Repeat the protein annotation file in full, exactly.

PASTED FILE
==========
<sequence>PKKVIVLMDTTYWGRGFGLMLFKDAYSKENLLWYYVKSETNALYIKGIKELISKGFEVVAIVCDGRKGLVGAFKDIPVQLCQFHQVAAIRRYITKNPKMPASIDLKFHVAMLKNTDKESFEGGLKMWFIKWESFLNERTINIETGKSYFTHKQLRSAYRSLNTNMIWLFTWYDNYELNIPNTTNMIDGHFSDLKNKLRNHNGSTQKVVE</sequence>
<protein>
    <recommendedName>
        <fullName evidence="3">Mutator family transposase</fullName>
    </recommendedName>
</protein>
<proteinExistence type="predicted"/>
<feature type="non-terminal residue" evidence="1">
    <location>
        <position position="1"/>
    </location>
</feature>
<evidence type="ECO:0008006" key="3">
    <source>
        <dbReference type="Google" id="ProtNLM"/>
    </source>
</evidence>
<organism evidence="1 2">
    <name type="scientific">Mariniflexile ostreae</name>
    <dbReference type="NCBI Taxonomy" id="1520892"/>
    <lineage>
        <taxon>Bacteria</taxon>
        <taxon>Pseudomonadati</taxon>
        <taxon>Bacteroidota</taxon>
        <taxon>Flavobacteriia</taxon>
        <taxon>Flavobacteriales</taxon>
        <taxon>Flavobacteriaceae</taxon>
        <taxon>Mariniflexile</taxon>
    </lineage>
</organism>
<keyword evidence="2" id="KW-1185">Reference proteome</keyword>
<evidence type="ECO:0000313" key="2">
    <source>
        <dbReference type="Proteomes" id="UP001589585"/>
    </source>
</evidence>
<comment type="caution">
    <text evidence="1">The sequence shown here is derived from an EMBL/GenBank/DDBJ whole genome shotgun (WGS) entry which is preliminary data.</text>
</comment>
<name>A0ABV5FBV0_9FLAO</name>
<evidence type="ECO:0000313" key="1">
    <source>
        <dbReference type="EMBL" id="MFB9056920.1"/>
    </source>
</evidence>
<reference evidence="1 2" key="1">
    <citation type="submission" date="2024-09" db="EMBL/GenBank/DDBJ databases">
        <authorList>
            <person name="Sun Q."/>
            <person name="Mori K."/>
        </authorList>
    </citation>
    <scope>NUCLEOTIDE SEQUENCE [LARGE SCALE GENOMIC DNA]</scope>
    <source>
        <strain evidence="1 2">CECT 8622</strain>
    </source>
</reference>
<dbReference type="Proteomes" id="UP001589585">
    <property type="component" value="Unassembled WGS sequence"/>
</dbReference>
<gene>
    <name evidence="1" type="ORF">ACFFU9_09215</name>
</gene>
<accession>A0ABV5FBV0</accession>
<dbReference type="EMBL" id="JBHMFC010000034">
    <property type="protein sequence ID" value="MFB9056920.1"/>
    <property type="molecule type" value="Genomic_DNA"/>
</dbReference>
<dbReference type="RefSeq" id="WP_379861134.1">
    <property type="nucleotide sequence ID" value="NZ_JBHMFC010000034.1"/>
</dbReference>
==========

<sequence>PKKVIVLMDTTYWGRGFGLMLFKDAYSKENLLWYYVKSETNALYIKGIKELISKGFEVVAIVCDGRKGLVGAFKDIPVQLCQFHQVAAIRRYITKNPKMPASIDLKFHVAMLKNTDKESFEGGLKMWFIKWESFLNERTINIETGKSYFTHKQLRSAYRSLNTNMIWLFTWYDNYELNIPNTTNMIDGHFSDLKNKLRNHNGSTQKVVE</sequence>
<protein>
    <recommendedName>
        <fullName evidence="3">Mutator family transposase</fullName>
    </recommendedName>
</protein>
<proteinExistence type="predicted"/>
<feature type="non-terminal residue" evidence="1">
    <location>
        <position position="1"/>
    </location>
</feature>
<evidence type="ECO:0008006" key="3">
    <source>
        <dbReference type="Google" id="ProtNLM"/>
    </source>
</evidence>
<organism evidence="1 2">
    <name type="scientific">Mariniflexile ostreae</name>
    <dbReference type="NCBI Taxonomy" id="1520892"/>
    <lineage>
        <taxon>Bacteria</taxon>
        <taxon>Pseudomonadati</taxon>
        <taxon>Bacteroidota</taxon>
        <taxon>Flavobacteriia</taxon>
        <taxon>Flavobacteriales</taxon>
        <taxon>Flavobacteriaceae</taxon>
        <taxon>Mariniflexile</taxon>
    </lineage>
</organism>
<keyword evidence="2" id="KW-1185">Reference proteome</keyword>
<evidence type="ECO:0000313" key="2">
    <source>
        <dbReference type="Proteomes" id="UP001589585"/>
    </source>
</evidence>
<comment type="caution">
    <text evidence="1">The sequence shown here is derived from an EMBL/GenBank/DDBJ whole genome shotgun (WGS) entry which is preliminary data.</text>
</comment>
<name>A0ABV5FBV0_9FLAO</name>
<evidence type="ECO:0000313" key="1">
    <source>
        <dbReference type="EMBL" id="MFB9056920.1"/>
    </source>
</evidence>
<reference evidence="1 2" key="1">
    <citation type="submission" date="2024-09" db="EMBL/GenBank/DDBJ databases">
        <authorList>
            <person name="Sun Q."/>
            <person name="Mori K."/>
        </authorList>
    </citation>
    <scope>NUCLEOTIDE SEQUENCE [LARGE SCALE GENOMIC DNA]</scope>
    <source>
        <strain evidence="1 2">CECT 8622</strain>
    </source>
</reference>
<dbReference type="Proteomes" id="UP001589585">
    <property type="component" value="Unassembled WGS sequence"/>
</dbReference>
<gene>
    <name evidence="1" type="ORF">ACFFU9_09215</name>
</gene>
<accession>A0ABV5FBV0</accession>
<dbReference type="EMBL" id="JBHMFC010000034">
    <property type="protein sequence ID" value="MFB9056920.1"/>
    <property type="molecule type" value="Genomic_DNA"/>
</dbReference>
<dbReference type="RefSeq" id="WP_379861134.1">
    <property type="nucleotide sequence ID" value="NZ_JBHMFC010000034.1"/>
</dbReference>